When young Pierrot is orphaned, he is sent from his home in Paris to live with his aunt Beatrix in Germany where she is housekeeper to Adolf Hitler at his mountain home. Hitler quickly takes a shine to the young boy in spite of his aversions to young children and becomes Pierrot’s mentor. Of course, this is World War II era and young German boys must find their place in the Fatherland. But with all that Pierrot learns and grows into, will he know what’s right or will his teachings only suck him further into Hitler’s vision of the world?
To be quite honest, I thought The Boy at the Top of the Mountain was a great book. The Hitler Youth is a topic that modern society rarely touches on and I’m glad that Boyne was able to talk about it in such a way that everyone can understand. It’s scary to think that Hitler could take children as young as seven (the age of Pierrot at the start of the book) and brainwash them to become radical fanatics and have so much blind hate for people who are different from them. Children are so impressionable that it’s easy to tell them what to think and how to act. Hitler clearly knew this well and used it to his advantage.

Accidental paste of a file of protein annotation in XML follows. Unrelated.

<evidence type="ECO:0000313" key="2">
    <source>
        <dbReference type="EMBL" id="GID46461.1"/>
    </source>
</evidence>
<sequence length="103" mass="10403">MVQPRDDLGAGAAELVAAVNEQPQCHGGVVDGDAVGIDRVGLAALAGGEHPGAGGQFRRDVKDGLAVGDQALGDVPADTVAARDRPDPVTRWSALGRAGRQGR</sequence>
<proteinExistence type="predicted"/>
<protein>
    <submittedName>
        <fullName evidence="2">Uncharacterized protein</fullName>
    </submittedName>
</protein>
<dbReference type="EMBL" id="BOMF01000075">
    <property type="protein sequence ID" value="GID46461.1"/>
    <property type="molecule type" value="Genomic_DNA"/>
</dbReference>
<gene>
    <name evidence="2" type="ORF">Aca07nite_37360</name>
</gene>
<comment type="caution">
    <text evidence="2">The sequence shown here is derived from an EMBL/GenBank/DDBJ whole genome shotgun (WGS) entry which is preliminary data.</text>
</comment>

I found this book to be a much more satisfying read than the Boy With the Striped Pajamas because I found this one to be much more in tune with what actually happened with German boys (and girls) at the time. Don’t get me wrong, I loved the Striped Pajamas and what Boyne was trying to get across, but it didn’t seem like a man in his father’s position would allow such a thing to happen or even let his son go astray into the concentration camp. I could be wrong , though, maybe it did happen for all I know.
Overall Impression: Disturbing and realistic. Haunting and immersed. Not quite sure if Hitler took in young boys at his private home, but general trueness to German children at the time.